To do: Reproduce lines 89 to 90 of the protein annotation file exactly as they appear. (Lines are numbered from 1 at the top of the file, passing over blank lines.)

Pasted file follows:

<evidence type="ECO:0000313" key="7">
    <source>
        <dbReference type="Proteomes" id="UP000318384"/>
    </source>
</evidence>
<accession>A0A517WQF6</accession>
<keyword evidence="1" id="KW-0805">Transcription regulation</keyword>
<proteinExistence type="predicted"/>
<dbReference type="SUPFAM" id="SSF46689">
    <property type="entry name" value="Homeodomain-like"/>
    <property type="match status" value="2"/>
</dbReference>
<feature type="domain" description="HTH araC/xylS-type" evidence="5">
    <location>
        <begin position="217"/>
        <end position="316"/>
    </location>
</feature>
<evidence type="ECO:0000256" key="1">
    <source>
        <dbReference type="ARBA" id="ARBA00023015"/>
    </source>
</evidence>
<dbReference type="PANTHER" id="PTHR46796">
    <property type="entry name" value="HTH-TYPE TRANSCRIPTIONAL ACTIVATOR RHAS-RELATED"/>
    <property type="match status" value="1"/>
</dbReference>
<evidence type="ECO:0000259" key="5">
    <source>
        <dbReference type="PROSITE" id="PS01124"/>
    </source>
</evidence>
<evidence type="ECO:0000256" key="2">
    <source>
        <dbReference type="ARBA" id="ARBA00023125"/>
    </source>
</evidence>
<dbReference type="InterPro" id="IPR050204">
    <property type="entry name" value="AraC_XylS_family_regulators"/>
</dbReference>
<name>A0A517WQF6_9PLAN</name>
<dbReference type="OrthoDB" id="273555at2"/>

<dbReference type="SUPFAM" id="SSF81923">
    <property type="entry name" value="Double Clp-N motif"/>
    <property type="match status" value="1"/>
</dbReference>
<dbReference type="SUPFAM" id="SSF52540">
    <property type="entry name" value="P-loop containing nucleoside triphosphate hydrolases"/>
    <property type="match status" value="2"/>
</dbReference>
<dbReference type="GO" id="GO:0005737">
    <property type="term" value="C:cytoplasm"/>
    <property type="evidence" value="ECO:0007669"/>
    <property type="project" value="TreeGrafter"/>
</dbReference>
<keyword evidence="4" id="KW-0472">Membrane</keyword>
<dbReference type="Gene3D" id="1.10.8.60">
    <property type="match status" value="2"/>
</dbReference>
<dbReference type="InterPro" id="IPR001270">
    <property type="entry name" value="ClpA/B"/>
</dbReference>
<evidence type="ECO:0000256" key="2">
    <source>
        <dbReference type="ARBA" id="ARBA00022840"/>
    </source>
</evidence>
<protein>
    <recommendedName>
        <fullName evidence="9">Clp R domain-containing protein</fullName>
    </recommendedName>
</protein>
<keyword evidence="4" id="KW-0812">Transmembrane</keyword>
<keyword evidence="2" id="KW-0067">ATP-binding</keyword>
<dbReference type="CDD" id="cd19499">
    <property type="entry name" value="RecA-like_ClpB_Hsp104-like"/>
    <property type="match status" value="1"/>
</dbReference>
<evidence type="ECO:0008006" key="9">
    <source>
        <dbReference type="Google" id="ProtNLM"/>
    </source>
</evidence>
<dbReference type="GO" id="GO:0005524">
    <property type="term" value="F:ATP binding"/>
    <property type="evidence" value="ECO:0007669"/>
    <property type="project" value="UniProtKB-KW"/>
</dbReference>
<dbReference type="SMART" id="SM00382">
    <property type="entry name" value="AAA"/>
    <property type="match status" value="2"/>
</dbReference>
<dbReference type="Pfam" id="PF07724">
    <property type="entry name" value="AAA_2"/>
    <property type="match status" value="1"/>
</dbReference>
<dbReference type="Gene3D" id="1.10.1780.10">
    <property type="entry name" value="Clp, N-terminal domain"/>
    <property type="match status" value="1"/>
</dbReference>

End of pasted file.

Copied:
<dbReference type="SMART" id="SM00382">
    <property type="entry name" value="AAA"/>